Heroes was kind of ahead of the superhero TV show curve when it came out. What can we look forward to in Heroes Reborn and what is the nature of its connection to the original show?
Hopefully what people are going to find in Heroes Reborn is a really cool new set of characters and new storylines but that’s very tied to the original show in tone, feel. Jack Coleman is obviously back as HRG and he’s the glue that holds the old series and the new [together]. There are also some great cameos from Masi Oka, from Greg Grunberg, Jimmy Jean-Louis and a lot of references back to…and also Sendhil [Ramamurthy], Sendhil’s back as well. There’s a lot of nods to the original series, specifically what happened at the end of the original series so I think that what’s nice is that if you’ve never watched Heroes before, you can jump into it, but if you’ve watched Heroes before, you’ve also got some of those cool Easter Eggs from the original series.
Would you say you’re an athletic person and what has it been like learning stunt choreography for projects like Chuck, Thor and Heroes Reborn?
I think I’m a pretty athletic person but I think I’m not nearly as athletic as other people, but I love that stuff. Fight choreography is almost like dance choreography because you’re almost dancing with whoever you’re fighting with. They’re gonna throw this punch, you’re gonna block it, it’s really this interesting kind of fight dance. Especially when you get to use weapons, swords and guns, things like that, I mean I love it, I love it. It’s the kind of stuff that you only get to do…it’s the only job in the world where you get to do the things that nobody else gets to do other than the real people. The only people that get to go on spy missions are real spies and the actors that play spies. The only people that get to have swordfights are real people…I mean, not that there’s a lot of people having swordfights anymore, but people who actually did that stuff and actors who are now portraying it. So, it’s a really fun job to be an actor and get to do those things because you wouldn’t normally get to do those things in everyday life.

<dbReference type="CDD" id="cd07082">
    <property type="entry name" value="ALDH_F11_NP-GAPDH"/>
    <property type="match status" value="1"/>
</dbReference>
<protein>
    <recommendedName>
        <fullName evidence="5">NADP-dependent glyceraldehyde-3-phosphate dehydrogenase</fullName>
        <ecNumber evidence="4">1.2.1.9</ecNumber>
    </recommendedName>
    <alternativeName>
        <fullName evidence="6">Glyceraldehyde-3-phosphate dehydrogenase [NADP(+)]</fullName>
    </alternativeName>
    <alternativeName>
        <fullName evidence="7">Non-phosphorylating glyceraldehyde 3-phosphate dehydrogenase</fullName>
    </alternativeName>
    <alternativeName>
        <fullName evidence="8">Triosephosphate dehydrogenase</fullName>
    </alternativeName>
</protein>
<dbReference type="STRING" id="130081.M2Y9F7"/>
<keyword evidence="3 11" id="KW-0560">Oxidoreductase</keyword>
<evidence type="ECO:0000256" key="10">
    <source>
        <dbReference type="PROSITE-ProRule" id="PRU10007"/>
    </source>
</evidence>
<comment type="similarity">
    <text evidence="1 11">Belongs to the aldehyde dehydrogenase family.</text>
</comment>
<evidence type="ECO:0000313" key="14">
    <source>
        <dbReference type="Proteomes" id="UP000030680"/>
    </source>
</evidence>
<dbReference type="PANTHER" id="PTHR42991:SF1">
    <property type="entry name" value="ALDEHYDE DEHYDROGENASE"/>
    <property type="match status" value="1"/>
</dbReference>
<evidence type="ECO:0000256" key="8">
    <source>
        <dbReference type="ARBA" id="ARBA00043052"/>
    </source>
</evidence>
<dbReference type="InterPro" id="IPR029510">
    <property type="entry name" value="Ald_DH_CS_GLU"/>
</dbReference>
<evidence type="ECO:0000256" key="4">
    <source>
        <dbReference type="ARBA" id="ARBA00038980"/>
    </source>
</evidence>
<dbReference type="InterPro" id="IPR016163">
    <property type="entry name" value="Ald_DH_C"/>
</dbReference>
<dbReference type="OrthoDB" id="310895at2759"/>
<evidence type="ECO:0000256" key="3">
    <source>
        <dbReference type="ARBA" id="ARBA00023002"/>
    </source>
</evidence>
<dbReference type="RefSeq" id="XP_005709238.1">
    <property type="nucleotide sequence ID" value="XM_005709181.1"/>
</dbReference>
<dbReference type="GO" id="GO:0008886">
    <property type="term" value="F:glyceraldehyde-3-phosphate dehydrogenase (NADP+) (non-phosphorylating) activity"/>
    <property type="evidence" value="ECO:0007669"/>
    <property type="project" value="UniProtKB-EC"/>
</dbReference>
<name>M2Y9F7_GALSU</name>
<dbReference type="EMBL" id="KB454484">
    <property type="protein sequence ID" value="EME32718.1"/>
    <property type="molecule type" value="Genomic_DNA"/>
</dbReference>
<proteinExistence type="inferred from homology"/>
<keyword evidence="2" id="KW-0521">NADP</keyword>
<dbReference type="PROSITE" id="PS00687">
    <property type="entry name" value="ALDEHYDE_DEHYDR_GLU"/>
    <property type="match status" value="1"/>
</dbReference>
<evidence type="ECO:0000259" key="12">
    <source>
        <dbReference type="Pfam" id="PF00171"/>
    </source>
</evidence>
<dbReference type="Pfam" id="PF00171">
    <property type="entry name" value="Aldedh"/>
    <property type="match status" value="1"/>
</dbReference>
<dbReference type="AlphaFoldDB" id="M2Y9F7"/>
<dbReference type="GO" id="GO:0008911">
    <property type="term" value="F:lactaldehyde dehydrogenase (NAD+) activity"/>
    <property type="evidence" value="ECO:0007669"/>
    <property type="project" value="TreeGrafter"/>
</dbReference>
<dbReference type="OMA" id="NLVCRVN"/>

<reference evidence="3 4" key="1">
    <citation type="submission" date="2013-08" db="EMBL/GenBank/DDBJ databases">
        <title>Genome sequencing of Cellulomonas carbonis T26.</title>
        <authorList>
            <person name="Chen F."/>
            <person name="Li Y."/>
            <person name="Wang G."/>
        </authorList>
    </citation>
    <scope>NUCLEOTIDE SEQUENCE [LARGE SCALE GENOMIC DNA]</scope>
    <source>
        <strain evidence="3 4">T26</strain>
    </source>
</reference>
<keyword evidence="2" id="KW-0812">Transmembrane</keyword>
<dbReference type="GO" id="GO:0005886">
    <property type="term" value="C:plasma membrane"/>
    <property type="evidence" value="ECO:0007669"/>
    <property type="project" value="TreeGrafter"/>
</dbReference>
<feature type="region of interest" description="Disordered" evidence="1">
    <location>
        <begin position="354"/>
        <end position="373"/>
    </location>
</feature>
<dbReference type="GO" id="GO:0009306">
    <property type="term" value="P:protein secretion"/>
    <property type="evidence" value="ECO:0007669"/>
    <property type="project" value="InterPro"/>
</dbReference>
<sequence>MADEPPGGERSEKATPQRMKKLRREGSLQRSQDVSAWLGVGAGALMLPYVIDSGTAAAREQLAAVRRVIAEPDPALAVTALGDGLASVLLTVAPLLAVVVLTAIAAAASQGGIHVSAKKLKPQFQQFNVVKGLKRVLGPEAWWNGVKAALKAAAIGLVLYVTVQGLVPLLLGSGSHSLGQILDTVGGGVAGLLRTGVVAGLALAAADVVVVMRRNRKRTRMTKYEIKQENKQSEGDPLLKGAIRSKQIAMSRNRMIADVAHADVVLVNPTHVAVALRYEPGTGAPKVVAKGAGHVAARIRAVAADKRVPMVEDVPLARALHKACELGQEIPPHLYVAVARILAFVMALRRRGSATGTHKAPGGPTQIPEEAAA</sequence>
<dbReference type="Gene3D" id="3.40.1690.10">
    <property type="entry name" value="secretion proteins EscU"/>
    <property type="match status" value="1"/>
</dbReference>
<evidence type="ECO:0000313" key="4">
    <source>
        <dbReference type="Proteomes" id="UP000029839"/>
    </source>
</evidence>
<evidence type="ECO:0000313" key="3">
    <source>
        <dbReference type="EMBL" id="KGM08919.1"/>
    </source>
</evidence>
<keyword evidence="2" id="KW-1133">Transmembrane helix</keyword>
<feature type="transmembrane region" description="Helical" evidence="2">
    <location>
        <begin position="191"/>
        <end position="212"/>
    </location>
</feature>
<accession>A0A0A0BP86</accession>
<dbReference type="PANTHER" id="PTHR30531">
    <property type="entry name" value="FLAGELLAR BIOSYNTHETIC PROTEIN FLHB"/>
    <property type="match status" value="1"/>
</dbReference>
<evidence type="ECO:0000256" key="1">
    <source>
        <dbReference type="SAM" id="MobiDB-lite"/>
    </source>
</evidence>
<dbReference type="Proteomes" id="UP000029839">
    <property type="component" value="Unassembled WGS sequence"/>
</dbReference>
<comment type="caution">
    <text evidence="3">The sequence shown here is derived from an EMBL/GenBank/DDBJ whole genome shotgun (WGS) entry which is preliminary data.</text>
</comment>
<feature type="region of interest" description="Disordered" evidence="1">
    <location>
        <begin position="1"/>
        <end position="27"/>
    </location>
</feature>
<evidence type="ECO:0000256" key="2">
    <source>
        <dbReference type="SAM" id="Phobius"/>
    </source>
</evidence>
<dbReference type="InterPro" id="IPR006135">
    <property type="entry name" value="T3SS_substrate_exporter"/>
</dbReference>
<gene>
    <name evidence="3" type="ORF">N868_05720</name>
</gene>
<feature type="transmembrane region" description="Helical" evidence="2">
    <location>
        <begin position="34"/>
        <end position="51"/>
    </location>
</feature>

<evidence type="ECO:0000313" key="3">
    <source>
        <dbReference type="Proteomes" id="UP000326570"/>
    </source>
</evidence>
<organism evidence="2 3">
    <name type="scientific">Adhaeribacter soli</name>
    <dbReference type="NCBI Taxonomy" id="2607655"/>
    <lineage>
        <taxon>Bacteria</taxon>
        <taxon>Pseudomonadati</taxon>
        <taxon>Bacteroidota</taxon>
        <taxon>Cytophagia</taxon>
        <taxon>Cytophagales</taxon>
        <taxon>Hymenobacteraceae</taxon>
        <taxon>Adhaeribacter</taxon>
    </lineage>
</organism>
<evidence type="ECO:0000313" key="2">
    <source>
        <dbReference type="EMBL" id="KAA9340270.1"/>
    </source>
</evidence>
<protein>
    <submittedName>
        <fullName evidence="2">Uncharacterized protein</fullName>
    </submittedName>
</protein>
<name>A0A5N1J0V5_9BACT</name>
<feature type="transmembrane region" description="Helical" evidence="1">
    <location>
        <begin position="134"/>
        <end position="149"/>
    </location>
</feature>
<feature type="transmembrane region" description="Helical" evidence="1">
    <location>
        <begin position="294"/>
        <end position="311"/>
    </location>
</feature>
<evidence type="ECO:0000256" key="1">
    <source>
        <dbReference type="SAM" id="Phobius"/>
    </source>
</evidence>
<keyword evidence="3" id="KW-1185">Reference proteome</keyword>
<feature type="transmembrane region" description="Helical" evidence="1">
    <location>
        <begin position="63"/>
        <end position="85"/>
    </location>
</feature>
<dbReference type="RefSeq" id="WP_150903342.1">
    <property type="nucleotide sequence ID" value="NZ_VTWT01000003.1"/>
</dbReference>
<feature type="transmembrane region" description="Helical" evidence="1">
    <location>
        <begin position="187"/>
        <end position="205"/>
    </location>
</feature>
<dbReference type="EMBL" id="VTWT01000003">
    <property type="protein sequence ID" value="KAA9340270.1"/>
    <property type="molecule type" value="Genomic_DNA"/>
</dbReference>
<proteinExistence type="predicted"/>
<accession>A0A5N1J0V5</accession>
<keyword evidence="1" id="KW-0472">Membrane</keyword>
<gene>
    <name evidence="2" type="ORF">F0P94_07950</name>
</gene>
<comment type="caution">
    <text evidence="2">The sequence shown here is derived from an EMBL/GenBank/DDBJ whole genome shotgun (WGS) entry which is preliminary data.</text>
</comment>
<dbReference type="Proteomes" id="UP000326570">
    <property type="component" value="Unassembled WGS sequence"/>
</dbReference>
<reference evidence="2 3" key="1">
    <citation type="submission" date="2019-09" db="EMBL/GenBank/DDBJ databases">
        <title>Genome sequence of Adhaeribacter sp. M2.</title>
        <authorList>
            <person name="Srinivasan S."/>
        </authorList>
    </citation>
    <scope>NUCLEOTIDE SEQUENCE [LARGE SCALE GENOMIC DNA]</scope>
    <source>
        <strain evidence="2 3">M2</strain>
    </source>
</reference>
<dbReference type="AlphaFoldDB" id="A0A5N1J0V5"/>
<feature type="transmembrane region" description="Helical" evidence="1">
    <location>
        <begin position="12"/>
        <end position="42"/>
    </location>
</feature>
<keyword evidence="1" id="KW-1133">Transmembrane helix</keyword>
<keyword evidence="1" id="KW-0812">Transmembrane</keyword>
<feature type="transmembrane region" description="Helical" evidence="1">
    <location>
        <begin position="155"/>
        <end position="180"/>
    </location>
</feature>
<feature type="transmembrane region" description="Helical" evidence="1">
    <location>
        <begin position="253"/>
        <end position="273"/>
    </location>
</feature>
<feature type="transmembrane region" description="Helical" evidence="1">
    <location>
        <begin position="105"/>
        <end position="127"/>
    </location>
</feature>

There is a swordfight club, but the first rule of swordfight club is you do not talk about swordfight club.
You do not talk about swordfight club, yeah [Laughs].
Providing the voice for an animated Disney hero was a long-time dream come true for you with Tangled. Were you caught up in Frozen fever and what did you think of Flynn and Rapunzel’s cameo in Frozen, during Elsa’s coronation?
I saw Frozen and I was so happy for them, for Disney for making such a giant success in that, I thought it was really fun seeing Flynn and Rapunzel make that little cameo. I didn’t see it [at first] while watching the movie, I wasn’t even thinking to look, it was online that people were like “check this out!” and I went “oh, that’s fun, that’s fun!” Yeah, Kristen Bell, Josh Gad and Idina Menzel, I know them all, they’re all lovely and talented people. I was just happy for them and the success of that and now they’re making a sequel which is awesome and there’s going to be a Tangled animated series, which is awesome, and Mandy and I are both back for that. It really was a dream come true. Like singing at the Oscars, I was like “what is happening?” It was so weird, so surreal.
Do you enjoy singing and pursuing the musical side of your career?
Oh yeah, I love singing man. I’ve sung since I was a little kid, it brings me a lot of joy and happiness. I’d like to incorporate it more in my career in the future. It’s always a matter of finding that right project, whatever fits correctly.
What was it like debuting on Broadway in First Dates the Musical?
It was amazing, it was amazing. I started my acting life doing nothing but theatre and it’s a great training ground, it’s a great place to find and refine your craft. Television and film are amazing also but they’re very different animals, you’re fulfilled in different ways and I was longing to get back to stage and do it live. No safety net, you can’t cut, you can’t try again. And to sing as well, to have a connection with an audience, it’s very symbiotic: they feed you energy, you feed them energy, they feed you energy, it’s very cyclical, very symbiotic. The theatre we did First Dates at sat about a thousand people and on a packed night, making a thousand people laugh or cheer, it’s the greatest joy in the world, nothing beats it.
What was it like being in Tomb Raider as a DLC playable character, and are you looking forward to the sequel Rise of the Tomb Raider?
Yeah, definitely. I’m a big fan of the Tomb Raider series and to be able to do that lead-up docu-series for it was really cool. I already knew a lot about how games come together but I learned even more doing that. And that they gave me that as kind of a fun gift to me, a DLC playable character with my “Nerd” shirt on, talk about being immortalized in fun ways, that’s a fun way to be immortalized for sure.